In accordance with tradition, we visited this annual event on a glorious sunny day in its languid country setting (editor – enough of the poetry!) and entertained the crowd … and the cows turned up as usual to have a listen. On stage, then under the shady trees, we got the audience dancing and wanting more.
We worked really hard to make this a memorable day and it was! Dressed in our nautical garb, including at least one “it’s not dead, it’s just sleeping” parrot (find it in a photo), we first played a street jam resulting in pedestrian mayhem as the Hobart waterfront came to a standstill to watch us … or maybe we just happened to be a bit close to the road and the peds were at great risk of becoming a traffic statistic, oops.
Later in the afternoon, our stage performance (3 sets over 3 hours, phew!) was a crowd pleaser, the weather became nice and balmy and the audience pleaded with us to keep going – however our rhythm strummers were at risk of losing fingertips so it came to an end.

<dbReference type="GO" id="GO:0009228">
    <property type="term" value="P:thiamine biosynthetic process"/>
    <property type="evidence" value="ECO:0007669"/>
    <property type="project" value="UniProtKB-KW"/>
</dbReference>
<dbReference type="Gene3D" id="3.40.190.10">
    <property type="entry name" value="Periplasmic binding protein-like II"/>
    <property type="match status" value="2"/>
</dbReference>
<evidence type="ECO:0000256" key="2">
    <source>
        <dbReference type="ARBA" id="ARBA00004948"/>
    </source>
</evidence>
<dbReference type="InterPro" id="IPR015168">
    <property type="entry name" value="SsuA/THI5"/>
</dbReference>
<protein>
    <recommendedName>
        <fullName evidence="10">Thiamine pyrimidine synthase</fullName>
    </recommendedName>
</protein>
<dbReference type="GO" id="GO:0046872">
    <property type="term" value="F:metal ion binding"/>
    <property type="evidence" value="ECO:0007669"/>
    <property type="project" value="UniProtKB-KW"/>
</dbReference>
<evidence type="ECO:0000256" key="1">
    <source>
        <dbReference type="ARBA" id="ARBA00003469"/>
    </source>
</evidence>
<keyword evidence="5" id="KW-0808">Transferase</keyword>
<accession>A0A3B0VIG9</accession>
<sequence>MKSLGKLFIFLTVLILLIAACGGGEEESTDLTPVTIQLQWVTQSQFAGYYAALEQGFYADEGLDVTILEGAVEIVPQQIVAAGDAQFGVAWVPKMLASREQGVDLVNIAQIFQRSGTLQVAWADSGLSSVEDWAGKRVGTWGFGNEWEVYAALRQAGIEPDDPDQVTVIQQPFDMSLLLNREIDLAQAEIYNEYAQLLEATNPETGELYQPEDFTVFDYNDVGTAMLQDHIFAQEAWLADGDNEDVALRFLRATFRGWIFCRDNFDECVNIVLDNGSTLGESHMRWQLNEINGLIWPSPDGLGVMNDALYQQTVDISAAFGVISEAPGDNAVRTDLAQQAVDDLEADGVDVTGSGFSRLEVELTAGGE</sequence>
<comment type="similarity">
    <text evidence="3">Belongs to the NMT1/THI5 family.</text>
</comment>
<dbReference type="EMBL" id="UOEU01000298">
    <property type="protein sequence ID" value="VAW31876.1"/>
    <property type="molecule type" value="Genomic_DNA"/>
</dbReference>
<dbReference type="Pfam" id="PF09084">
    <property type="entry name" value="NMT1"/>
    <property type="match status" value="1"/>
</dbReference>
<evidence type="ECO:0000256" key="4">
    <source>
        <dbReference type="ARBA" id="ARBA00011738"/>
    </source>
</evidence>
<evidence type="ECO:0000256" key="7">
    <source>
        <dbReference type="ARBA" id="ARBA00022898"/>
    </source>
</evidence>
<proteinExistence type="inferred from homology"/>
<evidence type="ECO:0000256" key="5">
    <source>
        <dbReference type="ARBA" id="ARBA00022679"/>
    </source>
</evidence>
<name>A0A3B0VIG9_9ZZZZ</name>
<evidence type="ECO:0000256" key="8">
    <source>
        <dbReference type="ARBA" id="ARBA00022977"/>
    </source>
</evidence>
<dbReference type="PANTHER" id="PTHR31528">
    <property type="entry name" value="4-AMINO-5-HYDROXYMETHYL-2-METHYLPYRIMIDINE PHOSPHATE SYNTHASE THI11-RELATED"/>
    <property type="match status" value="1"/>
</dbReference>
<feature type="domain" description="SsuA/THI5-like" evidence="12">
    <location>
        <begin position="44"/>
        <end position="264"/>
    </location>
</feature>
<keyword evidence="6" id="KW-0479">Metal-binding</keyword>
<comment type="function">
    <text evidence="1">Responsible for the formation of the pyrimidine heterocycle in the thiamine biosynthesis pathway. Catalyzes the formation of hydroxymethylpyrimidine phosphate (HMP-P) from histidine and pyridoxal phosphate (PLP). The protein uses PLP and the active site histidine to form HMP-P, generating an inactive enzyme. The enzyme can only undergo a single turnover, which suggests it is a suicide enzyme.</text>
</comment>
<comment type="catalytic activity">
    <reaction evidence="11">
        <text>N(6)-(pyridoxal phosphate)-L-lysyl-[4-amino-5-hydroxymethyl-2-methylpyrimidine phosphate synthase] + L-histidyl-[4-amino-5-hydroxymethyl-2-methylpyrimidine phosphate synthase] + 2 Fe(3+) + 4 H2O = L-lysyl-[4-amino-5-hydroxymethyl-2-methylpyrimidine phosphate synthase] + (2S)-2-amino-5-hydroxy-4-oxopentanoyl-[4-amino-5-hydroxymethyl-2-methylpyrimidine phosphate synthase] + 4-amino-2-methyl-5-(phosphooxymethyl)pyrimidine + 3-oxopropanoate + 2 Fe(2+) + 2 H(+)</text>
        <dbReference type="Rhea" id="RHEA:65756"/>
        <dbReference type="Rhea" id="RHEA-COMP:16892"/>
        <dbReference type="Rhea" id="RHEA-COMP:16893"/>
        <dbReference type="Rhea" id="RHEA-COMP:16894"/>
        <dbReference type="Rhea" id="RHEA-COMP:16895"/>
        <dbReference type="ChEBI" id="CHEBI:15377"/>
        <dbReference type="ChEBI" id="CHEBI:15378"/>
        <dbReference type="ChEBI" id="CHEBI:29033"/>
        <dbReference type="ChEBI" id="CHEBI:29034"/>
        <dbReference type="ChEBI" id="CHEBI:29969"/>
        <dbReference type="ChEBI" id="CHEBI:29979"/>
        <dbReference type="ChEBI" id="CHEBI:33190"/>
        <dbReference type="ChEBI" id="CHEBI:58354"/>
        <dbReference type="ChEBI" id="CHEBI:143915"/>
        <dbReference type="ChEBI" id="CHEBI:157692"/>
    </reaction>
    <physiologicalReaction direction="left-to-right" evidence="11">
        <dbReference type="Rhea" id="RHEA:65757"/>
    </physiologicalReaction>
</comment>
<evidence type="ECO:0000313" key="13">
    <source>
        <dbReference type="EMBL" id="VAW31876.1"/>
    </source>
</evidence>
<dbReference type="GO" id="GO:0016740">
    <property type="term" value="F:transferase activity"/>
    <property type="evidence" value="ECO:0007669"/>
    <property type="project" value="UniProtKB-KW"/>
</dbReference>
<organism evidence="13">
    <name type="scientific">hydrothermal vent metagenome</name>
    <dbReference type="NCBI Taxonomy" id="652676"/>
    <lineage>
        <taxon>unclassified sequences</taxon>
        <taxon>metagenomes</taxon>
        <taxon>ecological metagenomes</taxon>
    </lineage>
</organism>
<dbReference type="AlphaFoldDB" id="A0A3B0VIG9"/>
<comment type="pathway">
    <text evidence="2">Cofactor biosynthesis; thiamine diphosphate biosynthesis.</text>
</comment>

This year we did a morning performance at the Cygnet RSL, followed by a rip-roaring family bush dance in the afternoon, with our customary street pop-up gig in-between. The Town Hall was full of energetic dancers, young and old(er) … and the band sounded really good … in fact, so good we picked up a new member!
[oops – pictures to follow, we forgot to ask around for some]
We were invited to play for guests from the visiting cruise ship, MS Noordam, on route from Sydney to Kangaroo Island on a music trip. It was organised by John Howie, who had organised a similar event with the band several years ago. It was a great afternoon, the tour bus managed to scrape into the venue carpark, and our visitors were torn between deciding what was best – our music, or the afternoon tea we put on! And we believe they all got back in time for the ship’s departure …
All Saints Church was again awash in hues of yellow, and its customary wind and rain, for its annual daffodilly-dilly festival. We dodged the showers and had a great time squeezed under the gazebo with an almost full compliment of players.